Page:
World Nations Sign Treaty Banning Cluster Bombs, U.S. Absent; Mother of Marine Urges U.S. to Sign Treaty

OSLO, Norway-- More than 80 countries - including most U.S.…

OSLO, Norway– More than 80 countries – including most U.S. allies in NATO – began signing a treaty banning cluster bombs in Oslo, Norway today. The U.S. government is not there and the Bush administration has refused to join the majority of the world’s nations in stopping the use of these weapons, which kill or maim mostly civilians and children.

President-Elect Barack Obama has said he supports initiatives to minimize civilian casualties from conventional weapons, including cluster munitions. A spokesperson for Obama told his hometown newspaper this week that the president-elect will “carefully review the new treaty and work closely [with] our friends and allies to ensure that the United States is doing everything feasible to promote protection of civilians.”

President Obama would be in good company if he decides to sign the treaty. Because of cluster bombs’ impact on noncombatants, Pope Benedict XVI, Archbishop Desmond Tutu, the International Committee of the Red Cross, UNICEF, the American Academy of Pediatrics, and hundreds of humanitarian groups around the world have condemned the use of these weapons. A group of retired British military officers was influential in persuading the British prime minister to agree to give up cluster bombs.

The Foreign Ministers of Britain, Australia, Canada, France, and Germany — all fighting alongside U.S. troops under the NATO led mission in Afghanistan — signed the Convention on Cluster Munitions today.

Cluster munitions are fired from aircraft or artillery and spray smaller “bomblets” over an expanse the size of two football fields. Many do not explode on impact but remain in fields and parks as landmines, waiting to be found by unsuspecting civilians. Many of the unexploded munitions look like harmless objects, such as toys or cans of food.

“Like the Mine Ban Treaty, the Convention on Cluster Munitions is establishing a powerful norm that cluster bombs are no longer an acceptable weapon of war,” said Lora Lumpe, coordinator of the U.S. Campaign to Ban Landmines and Cluster Bombs, who is attending the Oslo treaty signing. “U.S. participation in this treaty would contribute a great deal toward stigmatizing the use of these weapons and saving lives of civilians.”

The United States has been the world’s largest producer, stockpiler, and user of cluster munitions. It has used cluster bombs in civilian-populated areas of three countries in the past decade, and the millions of cluster bombs that the United States dropped in Laos in the early 1970s are still killing and wounding people.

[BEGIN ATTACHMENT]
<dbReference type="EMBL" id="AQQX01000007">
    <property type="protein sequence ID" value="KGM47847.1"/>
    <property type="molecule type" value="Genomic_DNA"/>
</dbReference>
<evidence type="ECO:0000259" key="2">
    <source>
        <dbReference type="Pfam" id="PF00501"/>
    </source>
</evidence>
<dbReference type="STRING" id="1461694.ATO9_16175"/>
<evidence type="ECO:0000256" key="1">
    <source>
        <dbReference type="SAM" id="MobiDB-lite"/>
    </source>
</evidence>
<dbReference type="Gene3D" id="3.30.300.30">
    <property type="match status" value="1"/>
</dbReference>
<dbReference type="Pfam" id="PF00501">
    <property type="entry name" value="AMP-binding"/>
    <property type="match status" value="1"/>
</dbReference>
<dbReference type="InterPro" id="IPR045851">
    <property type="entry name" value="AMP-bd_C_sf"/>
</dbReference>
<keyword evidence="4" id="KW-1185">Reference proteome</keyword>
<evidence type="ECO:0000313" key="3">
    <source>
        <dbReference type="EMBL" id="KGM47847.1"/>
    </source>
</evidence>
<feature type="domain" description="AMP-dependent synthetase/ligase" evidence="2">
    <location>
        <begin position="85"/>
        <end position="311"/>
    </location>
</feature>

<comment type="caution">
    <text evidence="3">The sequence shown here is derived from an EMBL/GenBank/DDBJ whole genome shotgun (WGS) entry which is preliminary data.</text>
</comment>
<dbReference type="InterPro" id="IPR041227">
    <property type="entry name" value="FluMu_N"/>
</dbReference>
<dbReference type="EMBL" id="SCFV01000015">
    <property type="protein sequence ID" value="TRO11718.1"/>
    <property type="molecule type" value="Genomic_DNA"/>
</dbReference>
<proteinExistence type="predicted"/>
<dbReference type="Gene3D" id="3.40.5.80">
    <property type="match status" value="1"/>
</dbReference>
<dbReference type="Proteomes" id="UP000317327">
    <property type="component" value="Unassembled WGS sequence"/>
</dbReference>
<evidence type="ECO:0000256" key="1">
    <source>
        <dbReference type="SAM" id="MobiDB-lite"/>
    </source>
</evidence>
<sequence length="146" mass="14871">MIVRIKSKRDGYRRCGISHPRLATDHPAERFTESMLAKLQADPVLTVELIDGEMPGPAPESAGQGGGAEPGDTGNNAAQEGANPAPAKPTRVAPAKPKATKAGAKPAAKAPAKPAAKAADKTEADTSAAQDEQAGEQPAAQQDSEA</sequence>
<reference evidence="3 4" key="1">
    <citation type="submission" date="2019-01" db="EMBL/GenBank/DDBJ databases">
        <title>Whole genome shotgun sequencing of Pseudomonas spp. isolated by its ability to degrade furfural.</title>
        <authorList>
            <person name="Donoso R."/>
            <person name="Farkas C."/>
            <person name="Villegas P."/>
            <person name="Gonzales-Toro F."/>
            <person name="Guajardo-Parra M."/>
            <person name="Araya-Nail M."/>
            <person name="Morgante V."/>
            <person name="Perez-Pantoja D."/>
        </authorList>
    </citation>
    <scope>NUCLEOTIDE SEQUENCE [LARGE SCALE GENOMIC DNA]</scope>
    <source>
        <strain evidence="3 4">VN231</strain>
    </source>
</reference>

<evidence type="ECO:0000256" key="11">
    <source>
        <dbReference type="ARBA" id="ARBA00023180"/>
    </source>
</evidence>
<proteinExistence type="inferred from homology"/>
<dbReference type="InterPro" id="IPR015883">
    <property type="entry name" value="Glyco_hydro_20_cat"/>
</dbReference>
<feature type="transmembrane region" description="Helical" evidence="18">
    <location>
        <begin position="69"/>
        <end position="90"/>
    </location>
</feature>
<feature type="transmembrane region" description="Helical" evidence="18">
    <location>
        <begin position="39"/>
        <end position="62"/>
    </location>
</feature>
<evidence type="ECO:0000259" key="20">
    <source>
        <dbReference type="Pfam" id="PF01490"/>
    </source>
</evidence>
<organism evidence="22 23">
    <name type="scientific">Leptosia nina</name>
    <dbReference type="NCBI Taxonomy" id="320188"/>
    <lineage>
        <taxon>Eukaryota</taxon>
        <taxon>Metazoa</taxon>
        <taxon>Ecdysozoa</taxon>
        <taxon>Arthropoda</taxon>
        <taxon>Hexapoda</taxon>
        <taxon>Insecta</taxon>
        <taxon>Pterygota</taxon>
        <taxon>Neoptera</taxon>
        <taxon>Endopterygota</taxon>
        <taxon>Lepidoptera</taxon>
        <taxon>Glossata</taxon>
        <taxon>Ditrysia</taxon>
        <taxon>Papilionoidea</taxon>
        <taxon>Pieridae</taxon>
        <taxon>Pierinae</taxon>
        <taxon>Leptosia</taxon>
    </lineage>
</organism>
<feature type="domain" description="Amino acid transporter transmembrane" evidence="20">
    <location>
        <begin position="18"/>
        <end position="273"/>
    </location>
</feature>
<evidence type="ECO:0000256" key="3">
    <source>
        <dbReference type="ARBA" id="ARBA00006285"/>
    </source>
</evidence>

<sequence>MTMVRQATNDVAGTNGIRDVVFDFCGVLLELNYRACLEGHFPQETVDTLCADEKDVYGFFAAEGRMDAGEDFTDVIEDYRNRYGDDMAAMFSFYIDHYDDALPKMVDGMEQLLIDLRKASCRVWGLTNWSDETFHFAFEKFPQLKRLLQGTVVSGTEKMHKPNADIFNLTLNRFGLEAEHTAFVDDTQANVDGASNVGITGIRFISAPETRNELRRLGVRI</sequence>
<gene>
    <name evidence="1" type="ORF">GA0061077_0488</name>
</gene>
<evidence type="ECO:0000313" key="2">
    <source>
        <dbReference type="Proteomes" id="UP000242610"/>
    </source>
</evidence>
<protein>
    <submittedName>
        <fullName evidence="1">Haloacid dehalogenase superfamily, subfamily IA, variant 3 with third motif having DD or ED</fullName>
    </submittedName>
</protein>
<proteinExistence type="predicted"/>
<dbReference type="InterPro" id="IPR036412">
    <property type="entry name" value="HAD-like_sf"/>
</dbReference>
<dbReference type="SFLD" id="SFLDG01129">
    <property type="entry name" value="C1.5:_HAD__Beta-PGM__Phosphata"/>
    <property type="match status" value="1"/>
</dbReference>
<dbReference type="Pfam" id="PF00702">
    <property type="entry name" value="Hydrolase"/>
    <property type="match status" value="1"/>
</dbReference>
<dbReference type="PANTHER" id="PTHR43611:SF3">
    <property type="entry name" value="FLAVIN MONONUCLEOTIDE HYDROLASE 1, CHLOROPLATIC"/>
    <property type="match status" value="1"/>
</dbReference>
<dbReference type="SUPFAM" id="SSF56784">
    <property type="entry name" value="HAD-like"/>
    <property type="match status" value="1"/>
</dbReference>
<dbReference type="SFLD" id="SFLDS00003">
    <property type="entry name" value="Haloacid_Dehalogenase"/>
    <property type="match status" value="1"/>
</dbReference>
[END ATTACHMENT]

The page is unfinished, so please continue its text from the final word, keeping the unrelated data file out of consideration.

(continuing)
The Pentagon has opposed an outright ban on the weapons, arguing that their military utility outweighs the humanitarian concerns. In July, Secretary of Defense Robert Gates issued a new policy asserting that the United States would continue to use its arsenal (containing at least 750 million submunitions) for the next 10 years before replacing the weapons with more reliable and precise alternatives. However, the administration has not yet explained why Great Britain and other major allied powers can abandon these munitions on December 3, while the U.S. cannot.

“This treaty signing means a lot to me and the other victims and family members who have lost loved ones to these weapons,” said Lynn Bradach, whose son Travis, a U.S. Marine, was killed by a U.S. cluster submunition in Iraq in 2003. “I am saddened that my government is not here, but President-Elect Obama can help move our country toward the position of its major military allies and restore our moral leadership in the world community by pledging to stop U.S. production, export, and use of cluster bombs,” she added.

Load Comments
  • Don’t dare sign that THING DON”T DARE. That take away the SFW (Senson fused weapon).

  • Charlie Ranger

    Frankly, I would have to say this press release is total hog wash from some left-wing anti U.S source. The U.S has never used cluster bombs that are designed to look like cans of food or toys! And they were never designed to create more civilian casualties. I’m one of the people that first “field tested” them in Vietnam, code name “project firecracker.”

    The press release never goes into the actual purpose of a cluster munitions. The point is to spread handgrenade size bomblets evenly over a set area that then go off simultaneously. So they are designed to kill people, what military weapon isn’t? Would it be any different if a hundred infantryman threw handgrenades at a target at the same time?

    The problem is that there is a high dud rate leaving the unexploded bomblets scattered all over. Some of them will then go off if they are stepped on or picked up. I never was that stupid but I certainly saw a lot of them on the ground in the areas my team called them in on.